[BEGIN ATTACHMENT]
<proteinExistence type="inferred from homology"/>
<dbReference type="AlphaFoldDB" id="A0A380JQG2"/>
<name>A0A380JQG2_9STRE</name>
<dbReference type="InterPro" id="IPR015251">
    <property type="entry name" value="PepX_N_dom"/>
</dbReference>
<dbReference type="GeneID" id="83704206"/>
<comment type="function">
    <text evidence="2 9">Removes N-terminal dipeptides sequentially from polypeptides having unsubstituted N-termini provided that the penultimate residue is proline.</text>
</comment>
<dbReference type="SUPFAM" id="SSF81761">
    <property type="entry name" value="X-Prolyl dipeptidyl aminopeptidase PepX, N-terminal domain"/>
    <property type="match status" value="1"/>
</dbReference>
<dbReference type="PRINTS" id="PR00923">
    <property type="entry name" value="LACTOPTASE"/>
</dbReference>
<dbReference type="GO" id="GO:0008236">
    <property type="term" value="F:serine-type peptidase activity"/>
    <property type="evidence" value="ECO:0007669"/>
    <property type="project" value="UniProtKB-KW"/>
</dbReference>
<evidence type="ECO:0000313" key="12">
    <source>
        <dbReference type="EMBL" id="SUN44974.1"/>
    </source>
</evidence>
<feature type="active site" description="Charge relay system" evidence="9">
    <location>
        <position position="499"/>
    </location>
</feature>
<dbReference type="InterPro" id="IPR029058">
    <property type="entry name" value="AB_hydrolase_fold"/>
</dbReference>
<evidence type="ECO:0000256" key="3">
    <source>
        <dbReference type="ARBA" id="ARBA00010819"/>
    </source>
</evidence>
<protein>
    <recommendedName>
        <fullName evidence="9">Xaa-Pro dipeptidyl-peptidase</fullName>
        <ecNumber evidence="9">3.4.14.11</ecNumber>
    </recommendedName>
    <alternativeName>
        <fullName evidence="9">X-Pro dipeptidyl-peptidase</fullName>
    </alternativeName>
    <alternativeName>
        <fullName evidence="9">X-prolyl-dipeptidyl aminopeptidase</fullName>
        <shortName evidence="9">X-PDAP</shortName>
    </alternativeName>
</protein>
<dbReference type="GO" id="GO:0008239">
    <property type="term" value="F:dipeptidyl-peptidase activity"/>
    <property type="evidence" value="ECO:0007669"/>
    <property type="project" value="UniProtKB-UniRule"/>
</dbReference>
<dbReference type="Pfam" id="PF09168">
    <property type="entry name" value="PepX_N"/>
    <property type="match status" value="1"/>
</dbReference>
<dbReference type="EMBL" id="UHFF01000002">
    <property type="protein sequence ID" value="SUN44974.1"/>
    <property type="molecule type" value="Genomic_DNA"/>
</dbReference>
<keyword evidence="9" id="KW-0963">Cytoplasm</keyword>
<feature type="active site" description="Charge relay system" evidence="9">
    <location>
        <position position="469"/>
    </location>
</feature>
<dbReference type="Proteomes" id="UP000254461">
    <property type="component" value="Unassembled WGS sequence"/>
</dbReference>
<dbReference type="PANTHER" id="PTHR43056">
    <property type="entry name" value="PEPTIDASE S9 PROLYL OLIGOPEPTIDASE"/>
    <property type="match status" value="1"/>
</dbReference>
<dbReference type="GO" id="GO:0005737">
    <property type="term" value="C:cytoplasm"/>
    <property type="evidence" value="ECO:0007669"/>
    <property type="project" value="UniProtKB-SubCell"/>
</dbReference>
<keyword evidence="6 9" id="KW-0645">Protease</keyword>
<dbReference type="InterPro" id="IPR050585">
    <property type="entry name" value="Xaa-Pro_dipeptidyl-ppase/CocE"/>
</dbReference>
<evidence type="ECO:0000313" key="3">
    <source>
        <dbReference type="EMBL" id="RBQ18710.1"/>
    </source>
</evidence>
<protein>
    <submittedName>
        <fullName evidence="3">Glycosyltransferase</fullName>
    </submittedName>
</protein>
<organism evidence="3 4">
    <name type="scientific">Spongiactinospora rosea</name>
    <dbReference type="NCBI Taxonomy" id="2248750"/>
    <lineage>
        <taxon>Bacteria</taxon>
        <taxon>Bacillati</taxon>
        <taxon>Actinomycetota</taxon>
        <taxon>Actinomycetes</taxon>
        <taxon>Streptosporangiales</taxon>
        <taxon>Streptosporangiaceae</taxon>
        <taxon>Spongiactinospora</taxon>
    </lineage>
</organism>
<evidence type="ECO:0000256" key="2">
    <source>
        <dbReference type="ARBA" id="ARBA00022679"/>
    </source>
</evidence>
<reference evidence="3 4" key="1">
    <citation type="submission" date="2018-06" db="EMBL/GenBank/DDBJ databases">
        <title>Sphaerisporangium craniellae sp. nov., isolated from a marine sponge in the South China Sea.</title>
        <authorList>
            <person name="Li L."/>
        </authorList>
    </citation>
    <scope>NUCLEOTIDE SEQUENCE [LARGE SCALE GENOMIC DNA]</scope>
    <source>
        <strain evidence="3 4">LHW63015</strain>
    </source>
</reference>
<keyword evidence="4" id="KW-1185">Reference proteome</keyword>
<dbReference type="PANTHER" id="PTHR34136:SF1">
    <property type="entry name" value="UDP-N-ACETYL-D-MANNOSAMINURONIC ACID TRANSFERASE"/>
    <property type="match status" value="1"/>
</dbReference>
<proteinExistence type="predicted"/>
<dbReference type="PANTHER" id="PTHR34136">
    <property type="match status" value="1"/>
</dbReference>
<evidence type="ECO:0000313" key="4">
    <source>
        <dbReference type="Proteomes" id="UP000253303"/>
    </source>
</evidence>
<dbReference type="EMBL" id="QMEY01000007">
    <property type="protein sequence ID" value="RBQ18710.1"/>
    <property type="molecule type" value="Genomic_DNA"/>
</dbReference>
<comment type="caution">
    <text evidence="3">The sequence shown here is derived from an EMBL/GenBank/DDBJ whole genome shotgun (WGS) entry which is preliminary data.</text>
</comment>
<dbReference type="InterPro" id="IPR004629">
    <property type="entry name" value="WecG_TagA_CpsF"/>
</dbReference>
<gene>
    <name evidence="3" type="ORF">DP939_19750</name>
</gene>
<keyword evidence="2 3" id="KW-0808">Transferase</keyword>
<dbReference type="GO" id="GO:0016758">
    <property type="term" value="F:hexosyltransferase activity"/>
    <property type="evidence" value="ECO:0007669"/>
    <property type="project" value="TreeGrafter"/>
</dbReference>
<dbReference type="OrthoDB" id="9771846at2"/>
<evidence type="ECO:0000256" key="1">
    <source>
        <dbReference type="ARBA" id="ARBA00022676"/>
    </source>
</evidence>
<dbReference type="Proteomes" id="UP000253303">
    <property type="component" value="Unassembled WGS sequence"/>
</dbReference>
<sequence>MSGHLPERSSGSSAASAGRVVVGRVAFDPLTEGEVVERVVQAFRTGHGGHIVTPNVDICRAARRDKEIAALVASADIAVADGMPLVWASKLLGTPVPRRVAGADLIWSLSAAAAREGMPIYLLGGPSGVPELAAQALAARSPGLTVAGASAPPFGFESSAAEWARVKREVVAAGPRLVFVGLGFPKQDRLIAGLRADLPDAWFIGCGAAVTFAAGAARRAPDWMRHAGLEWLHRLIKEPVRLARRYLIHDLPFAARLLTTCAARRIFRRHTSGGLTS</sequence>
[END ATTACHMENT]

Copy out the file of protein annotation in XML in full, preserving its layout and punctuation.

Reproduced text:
<proteinExistence type="inferred from homology"/>
<dbReference type="AlphaFoldDB" id="A0A380JQG2"/>
<name>A0A380JQG2_9STRE</name>
<dbReference type="InterPro" id="IPR015251">
    <property type="entry name" value="PepX_N_dom"/>
</dbReference>
<dbReference type="GeneID" id="83704206"/>
<comment type="function">
    <text evidence="2 9">Removes N-terminal dipeptides sequentially from polypeptides having unsubstituted N-termini provided that the penultimate residue is proline.</text>
</comment>
<dbReference type="SUPFAM" id="SSF81761">
    <property type="entry name" value="X-Prolyl dipeptidyl aminopeptidase PepX, N-terminal domain"/>
    <property type="match status" value="1"/>
</dbReference>
<dbReference type="PRINTS" id="PR00923">
    <property type="entry name" value="LACTOPTASE"/>
</dbReference>
<dbReference type="GO" id="GO:0008236">
    <property type="term" value="F:serine-type peptidase activity"/>
    <property type="evidence" value="ECO:0007669"/>
    <property type="project" value="UniProtKB-KW"/>
</dbReference>
<evidence type="ECO:0000313" key="12">
    <source>
        <dbReference type="EMBL" id="SUN44974.1"/>
    </source>
</evidence>
<feature type="active site" description="Charge relay system" evidence="9">
    <location>
        <position position="499"/>
    </location>
</feature>
<dbReference type="InterPro" id="IPR029058">
    <property type="entry name" value="AB_hydrolase_fold"/>
</dbReference>
<evidence type="ECO:0000256" key="3">
    <source>
        <dbReference type="ARBA" id="ARBA00010819"/>
    </source>
</evidence>
<protein>
    <recommendedName>
        <fullName evidence="9">Xaa-Pro dipeptidyl-peptidase</fullName>
        <ecNumber evidence="9">3.4.14.11</ecNumber>
    </recommendedName>
    <alternativeName>
        <fullName evidence="9">X-Pro dipeptidyl-peptidase</fullName>
    </alternativeName>
    <alternativeName>
        <fullName evidence="9">X-prolyl-dipeptidyl aminopeptidase</fullName>
        <shortName evidence="9">X-PDAP</shortName>
    </alternativeName>
</protein>
<dbReference type="GO" id="GO:0008239">
    <property type="term" value="F:dipeptidyl-peptidase activity"/>
    <property type="evidence" value="ECO:0007669"/>
    <property type="project" value="UniProtKB-UniRule"/>
</dbReference>
<dbReference type="Pfam" id="PF09168">
    <property type="entry name" value="PepX_N"/>
    <property type="match status" value="1"/>
</dbReference>
<dbReference type="EMBL" id="UHFF01000002">
    <property type="protein sequence ID" value="SUN44974.1"/>
    <property type="molecule type" value="Genomic_DNA"/>
</dbReference>
<keyword evidence="9" id="KW-0963">Cytoplasm</keyword>
<feature type="active site" description="Charge relay system" evidence="9">
    <location>
        <position position="469"/>
    </location>
</feature>
<dbReference type="Proteomes" id="UP000254461">
    <property type="component" value="Unassembled WGS sequence"/>
</dbReference>
<dbReference type="PANTHER" id="PTHR43056">
    <property type="entry name" value="PEPTIDASE S9 PROLYL OLIGOPEPTIDASE"/>
    <property type="match status" value="1"/>
</dbReference>
<dbReference type="GO" id="GO:0005737">
    <property type="term" value="C:cytoplasm"/>
    <property type="evidence" value="ECO:0007669"/>
    <property type="project" value="UniProtKB-SubCell"/>
</dbReference>
<keyword evidence="6 9" id="KW-0645">Protease</keyword>
<dbReference type="InterPro" id="IPR050585">
    <property type="entry name" value="Xaa-Pro_dipeptidyl-ppase/CocE"/>
</dbReference>
<evidence type="ECO:0000313" key="3">
    <source>
        <dbReference type="EMBL" id="RBQ18710.1"/>
    </source>
</evidence>
<protein>
    <submittedName>
        <fullName evidence="3">Glycosyltransferase</fullName>
    </submittedName>
</protein>
<organism evidence="3 4">
    <name type="scientific">Spongiactinospora rosea</name>
    <dbReference type="NCBI Taxonomy" id="2248750"/>
    <lineage>
        <taxon>Bacteria</taxon>
        <taxon>Bacillati</taxon>
        <taxon>Actinomycetota</taxon>
        <taxon>Actinomycetes</taxon>
        <taxon>Streptosporangiales</taxon>
        <taxon>Streptosporangiaceae</taxon>
        <taxon>Spongiactinospora</taxon>
    </lineage>
</organism>
<evidence type="ECO:0000256" key="2">
    <source>
        <dbReference type="ARBA" id="ARBA00022679"/>
    </source>
</evidence>
<reference evidence="3 4" key="1">
    <citation type="submission" date="2018-06" db="EMBL/GenBank/DDBJ databases">
        <title>Sphaerisporangium craniellae sp. nov., isolated from a marine sponge in the South China Sea.</title>
        <authorList>
            <person name="Li L."/>
        </authorList>
    </citation>
    <scope>NUCLEOTIDE SEQUENCE [LARGE SCALE GENOMIC DNA]</scope>
    <source>
        <strain evidence="3 4">LHW63015</strain>
    </source>
</reference>
<keyword evidence="4" id="KW-1185">Reference proteome</keyword>
<dbReference type="PANTHER" id="PTHR34136:SF1">
    <property type="entry name" value="UDP-N-ACETYL-D-MANNOSAMINURONIC ACID TRANSFERASE"/>
    <property type="match status" value="1"/>
</dbReference>
<proteinExistence type="predicted"/>
<dbReference type="PANTHER" id="PTHR34136">
    <property type="match status" value="1"/>
</dbReference>
<evidence type="ECO:0000313" key="4">
    <source>
        <dbReference type="Proteomes" id="UP000253303"/>
    </source>
</evidence>
<dbReference type="EMBL" id="QMEY01000007">
    <property type="protein sequence ID" value="RBQ18710.1"/>
    <property type="molecule type" value="Genomic_DNA"/>
</dbReference>
<comment type="caution">
    <text evidence="3">The sequence shown here is derived from an EMBL/GenBank/DDBJ whole genome shotgun (WGS) entry which is preliminary data.</text>
</comment>
<dbReference type="InterPro" id="IPR004629">
    <property type="entry name" value="WecG_TagA_CpsF"/>
</dbReference>
<gene>
    <name evidence="3" type="ORF">DP939_19750</name>
</gene>
<keyword evidence="2 3" id="KW-0808">Transferase</keyword>
<dbReference type="GO" id="GO:0016758">
    <property type="term" value="F:hexosyltransferase activity"/>
    <property type="evidence" value="ECO:0007669"/>
    <property type="project" value="TreeGrafter"/>
</dbReference>
<dbReference type="OrthoDB" id="9771846at2"/>
<evidence type="ECO:0000256" key="1">
    <source>
        <dbReference type="ARBA" id="ARBA00022676"/>
    </source>
</evidence>
<dbReference type="Proteomes" id="UP000253303">
    <property type="component" value="Unassembled WGS sequence"/>
</dbReference>
<sequence>MSGHLPERSSGSSAASAGRVVVGRVAFDPLTEGEVVERVVQAFRTGHGGHIVTPNVDICRAARRDKEIAALVASADIAVADGMPLVWASKLLGTPVPRRVAGADLIWSLSAAAAREGMPIYLLGGPSGVPELAAQALAARSPGLTVAGASAPPFGFESSAAEWARVKREVVAAGPRLVFVGLGFPKQDRLIAGLRADLPDAWFIGCGAAVTFAAGAARRAPDWMRHAGLEWLHRLIKEPVRLARRYLIHDLPFAARLLTTCAARRIFRRHTSGGLTS</sequence>